Investing in young people is key to future prosperity, UN agency head to tell Senegal’s President
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Investing in young people is key to future prosperity, UN agency head to tell Senegal’s President28 يوليو 2016
Rome, 28 July 2016 – Investing in agriculture and farming technologies will help to change the perception that young people have of farming, making it an appealing career choice that also contributes to the long-term development of rural communities, Kanayo F. Nwanze, President of the International Fund for Agricultural Development (IFAD), will tell Senegalese leaders when visiting the country from 31 July to 3 August.
With more than half of Senegal’s population under the age of 20, creating employment opportunities for youth needs to be high on the nation’s agenda, said Nwanze. It is estimated that about 200,000 young Senegalese join the labour market annually. When there are no opportunities for them in rural areas, they migrate to already bloated urban centres or beyond national borders.
“We need to give young people a good reason to stay in rural areas,” said Nwanze. “Young people are Senegal’s greatest resource and are key to the country’s prosperity. We need to channel our investments so that rural areas become vibrant, economic centres that offer attractive employment opportunities.” Nwanze said prior to his visit.
While in Senegal, Nwanze will meet with President Macky Sall. Their discussions will focus on rural development and youth employment in rural areas. The two leaders will also discuss how IFAD, a strong partner in Senegal’s agricultural development, can support the government’s strategic plan to make Senegal an emerging economy by 2035.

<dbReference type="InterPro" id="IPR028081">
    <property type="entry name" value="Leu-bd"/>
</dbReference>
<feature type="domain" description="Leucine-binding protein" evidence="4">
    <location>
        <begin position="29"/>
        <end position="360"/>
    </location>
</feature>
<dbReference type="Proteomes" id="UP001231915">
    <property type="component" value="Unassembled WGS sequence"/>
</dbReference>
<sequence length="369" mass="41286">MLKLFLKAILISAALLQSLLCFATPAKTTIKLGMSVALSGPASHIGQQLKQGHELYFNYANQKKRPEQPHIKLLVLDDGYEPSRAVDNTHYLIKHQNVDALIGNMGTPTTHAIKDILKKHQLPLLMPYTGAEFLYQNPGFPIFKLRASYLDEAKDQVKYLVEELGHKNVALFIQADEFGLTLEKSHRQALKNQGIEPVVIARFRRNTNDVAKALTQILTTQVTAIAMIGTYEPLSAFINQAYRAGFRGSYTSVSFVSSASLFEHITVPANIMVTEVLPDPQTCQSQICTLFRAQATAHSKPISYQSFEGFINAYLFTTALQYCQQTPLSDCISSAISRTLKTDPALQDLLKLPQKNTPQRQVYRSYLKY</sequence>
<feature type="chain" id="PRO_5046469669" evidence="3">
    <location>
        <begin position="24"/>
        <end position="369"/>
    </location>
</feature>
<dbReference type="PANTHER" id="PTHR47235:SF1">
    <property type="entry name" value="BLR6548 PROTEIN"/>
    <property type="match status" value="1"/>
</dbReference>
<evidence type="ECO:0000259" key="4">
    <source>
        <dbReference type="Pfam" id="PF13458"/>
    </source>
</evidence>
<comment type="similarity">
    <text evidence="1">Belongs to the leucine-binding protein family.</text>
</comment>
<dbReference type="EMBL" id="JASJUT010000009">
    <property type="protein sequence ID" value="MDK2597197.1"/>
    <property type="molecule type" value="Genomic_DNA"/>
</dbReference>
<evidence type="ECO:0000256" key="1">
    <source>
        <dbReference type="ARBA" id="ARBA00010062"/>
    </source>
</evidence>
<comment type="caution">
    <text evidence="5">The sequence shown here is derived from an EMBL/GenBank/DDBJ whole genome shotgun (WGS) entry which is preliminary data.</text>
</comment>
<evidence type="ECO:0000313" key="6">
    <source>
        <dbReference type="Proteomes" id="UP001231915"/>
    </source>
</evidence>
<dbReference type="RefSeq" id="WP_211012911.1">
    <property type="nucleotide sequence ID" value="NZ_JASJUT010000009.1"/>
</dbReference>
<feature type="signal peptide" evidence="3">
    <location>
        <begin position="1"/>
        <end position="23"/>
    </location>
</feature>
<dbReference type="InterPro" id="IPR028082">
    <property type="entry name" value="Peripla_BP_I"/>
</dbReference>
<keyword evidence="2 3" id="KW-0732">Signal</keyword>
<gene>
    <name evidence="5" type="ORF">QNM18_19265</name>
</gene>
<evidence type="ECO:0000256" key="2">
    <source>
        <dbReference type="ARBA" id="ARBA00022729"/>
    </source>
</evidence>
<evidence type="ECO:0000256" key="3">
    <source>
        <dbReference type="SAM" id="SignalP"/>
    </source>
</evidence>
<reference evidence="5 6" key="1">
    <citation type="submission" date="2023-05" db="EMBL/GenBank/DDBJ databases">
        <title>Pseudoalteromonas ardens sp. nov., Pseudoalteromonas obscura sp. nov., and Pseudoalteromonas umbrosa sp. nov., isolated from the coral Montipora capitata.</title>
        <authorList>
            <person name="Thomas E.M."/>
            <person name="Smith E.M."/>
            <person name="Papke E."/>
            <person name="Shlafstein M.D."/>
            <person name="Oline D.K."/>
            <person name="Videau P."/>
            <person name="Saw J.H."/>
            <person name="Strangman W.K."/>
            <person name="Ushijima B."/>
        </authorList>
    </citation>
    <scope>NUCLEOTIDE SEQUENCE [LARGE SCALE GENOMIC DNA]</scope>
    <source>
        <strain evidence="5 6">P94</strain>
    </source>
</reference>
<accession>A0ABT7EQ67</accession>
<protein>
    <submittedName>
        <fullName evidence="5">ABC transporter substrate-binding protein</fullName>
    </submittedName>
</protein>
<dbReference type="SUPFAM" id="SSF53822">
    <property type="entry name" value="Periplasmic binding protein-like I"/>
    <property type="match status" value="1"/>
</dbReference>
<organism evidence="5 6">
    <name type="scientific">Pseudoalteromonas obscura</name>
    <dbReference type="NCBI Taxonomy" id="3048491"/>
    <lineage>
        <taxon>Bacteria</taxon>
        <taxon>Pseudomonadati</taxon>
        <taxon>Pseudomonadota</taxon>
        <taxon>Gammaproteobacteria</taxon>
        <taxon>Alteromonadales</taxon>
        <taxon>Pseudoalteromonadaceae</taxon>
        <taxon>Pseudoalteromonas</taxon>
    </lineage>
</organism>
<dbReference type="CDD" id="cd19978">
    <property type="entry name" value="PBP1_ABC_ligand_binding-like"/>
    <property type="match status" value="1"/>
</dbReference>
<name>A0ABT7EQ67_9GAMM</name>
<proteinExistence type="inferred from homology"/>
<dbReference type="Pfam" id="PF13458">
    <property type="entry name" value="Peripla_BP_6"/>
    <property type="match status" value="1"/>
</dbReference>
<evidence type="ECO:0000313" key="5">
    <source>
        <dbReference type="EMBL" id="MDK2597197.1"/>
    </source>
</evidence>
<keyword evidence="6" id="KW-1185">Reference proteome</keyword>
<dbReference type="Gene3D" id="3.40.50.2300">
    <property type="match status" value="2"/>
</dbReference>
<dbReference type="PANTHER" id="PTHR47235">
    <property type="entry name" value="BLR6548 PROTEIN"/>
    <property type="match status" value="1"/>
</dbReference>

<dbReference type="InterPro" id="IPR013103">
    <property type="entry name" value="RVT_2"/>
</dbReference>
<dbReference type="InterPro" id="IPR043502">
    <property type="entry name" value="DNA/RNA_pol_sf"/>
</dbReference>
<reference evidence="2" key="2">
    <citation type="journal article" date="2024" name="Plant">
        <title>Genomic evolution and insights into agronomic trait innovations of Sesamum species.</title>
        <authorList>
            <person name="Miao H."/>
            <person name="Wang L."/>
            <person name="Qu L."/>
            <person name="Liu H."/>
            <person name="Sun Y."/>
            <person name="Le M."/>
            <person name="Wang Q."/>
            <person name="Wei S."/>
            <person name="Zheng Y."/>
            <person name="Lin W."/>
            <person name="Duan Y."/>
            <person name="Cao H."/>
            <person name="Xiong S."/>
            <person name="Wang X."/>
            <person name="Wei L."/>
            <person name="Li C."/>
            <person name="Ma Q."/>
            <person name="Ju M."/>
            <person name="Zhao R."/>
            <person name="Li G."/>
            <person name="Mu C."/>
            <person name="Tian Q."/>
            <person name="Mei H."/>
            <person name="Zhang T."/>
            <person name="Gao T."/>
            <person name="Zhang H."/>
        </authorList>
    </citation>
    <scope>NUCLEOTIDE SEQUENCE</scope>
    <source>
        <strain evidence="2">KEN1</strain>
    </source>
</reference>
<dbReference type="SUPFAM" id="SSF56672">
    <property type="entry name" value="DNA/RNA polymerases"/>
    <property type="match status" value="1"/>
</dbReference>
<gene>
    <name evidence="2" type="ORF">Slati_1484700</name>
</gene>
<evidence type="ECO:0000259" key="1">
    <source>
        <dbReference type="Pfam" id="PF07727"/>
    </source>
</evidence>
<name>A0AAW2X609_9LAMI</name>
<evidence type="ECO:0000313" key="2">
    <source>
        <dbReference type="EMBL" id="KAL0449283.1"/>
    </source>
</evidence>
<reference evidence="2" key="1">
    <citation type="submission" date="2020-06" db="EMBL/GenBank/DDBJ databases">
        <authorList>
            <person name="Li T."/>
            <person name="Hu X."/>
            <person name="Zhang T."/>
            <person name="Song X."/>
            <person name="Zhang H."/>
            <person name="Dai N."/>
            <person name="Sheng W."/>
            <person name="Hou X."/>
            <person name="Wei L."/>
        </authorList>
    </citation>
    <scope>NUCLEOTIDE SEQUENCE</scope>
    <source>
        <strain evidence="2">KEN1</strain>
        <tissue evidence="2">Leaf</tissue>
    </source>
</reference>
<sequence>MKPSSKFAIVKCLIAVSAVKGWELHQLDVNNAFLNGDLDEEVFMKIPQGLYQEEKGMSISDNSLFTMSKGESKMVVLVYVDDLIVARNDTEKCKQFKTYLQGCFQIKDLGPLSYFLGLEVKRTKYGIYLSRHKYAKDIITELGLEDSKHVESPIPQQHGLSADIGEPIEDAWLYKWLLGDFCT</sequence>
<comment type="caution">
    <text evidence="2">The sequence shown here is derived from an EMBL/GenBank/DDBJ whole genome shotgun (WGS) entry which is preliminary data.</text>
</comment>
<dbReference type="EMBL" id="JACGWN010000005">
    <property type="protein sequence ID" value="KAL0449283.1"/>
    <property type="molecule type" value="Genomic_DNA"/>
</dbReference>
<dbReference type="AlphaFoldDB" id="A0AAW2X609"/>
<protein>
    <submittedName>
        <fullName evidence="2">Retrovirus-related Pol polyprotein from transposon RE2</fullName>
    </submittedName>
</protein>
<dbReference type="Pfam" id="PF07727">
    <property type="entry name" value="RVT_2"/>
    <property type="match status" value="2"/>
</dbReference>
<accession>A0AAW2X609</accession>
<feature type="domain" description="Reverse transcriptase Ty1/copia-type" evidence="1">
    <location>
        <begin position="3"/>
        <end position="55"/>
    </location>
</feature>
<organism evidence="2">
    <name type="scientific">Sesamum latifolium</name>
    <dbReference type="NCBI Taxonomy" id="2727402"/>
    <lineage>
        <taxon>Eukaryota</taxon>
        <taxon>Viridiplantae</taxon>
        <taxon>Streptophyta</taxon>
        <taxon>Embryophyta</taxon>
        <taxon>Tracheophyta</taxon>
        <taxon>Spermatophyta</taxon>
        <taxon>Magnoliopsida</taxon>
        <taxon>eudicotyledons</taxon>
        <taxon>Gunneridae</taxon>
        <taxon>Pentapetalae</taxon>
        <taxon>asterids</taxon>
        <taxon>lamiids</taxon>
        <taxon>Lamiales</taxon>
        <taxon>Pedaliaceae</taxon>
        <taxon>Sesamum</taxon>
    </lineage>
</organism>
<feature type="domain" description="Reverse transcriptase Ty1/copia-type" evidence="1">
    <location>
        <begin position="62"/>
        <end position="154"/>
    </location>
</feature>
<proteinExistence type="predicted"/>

While agriculture remains the main source of employment and income for about 70 per cent of the population, most of Senegal lies within the drought-prone Sahel region, with dwindling natural resources.
Nwanze said that given these natural and climate-related challenges, it is worth noting that the government has boosted its rice production by investing in simple technologies that farmers can use to manage water resources and improve seed varieties. At the moment, Senegal is a net importer of rice with a demand for about 900,000 tonnes this year alone. The government’s goal is to meet more of this demand with locally produced rice.
“IFAD will continue supporting the government strategy for long-term agricultural investments that benefit rural women and men, including young people. This will lead to greater productivity and higher incomes which, in turn, will ensure future food security for the entire country.”
In the capital city of Dakar, Nwanze will also meet with Papa Abdoulaye Seck, Minister of Agriculture and Rural Equipment, Amadou Ba, Minister of Economy, Finance and Planning, and Aminata Mbengue Ndiaye, Minister of Livestock and Animal Production.
During his visit, Nwanze will travel to the Kaolack region where he will meet with smallholder farmers and young people benefitting from the IFAD-supported Agricultural Value Chains Support Project, known as PAFA. Here, Nwanze will have an opportunity to see first-hand how the project is transforming the livelihoods of rural communities, particularly women and young people in Kaolack region. As a result of the project’s activities, the hungry period – a time of year when food stores run short and new crops are just being planted - has been reduced from four months to zero in the region.
Since 1979, IFAD has invested a total of US$216.4 million in 16 programmes and projects in Senegal. This has generated a total investment of $435 million, benefiting 455,943 rural households.
Press release No.: IFAD/46/2016
IFAD invests in rural people, empowering them to reduce poverty, increase food security, improve nutrition and strengthen resilience. Since 1978, we have provided about US$17.7 billion in grants and low-interest loans to projects that have reached some 459 million people. IFAD is an international financial institution and a specialized United Nations agency based in Rome – the UN’s food and agriculture hub.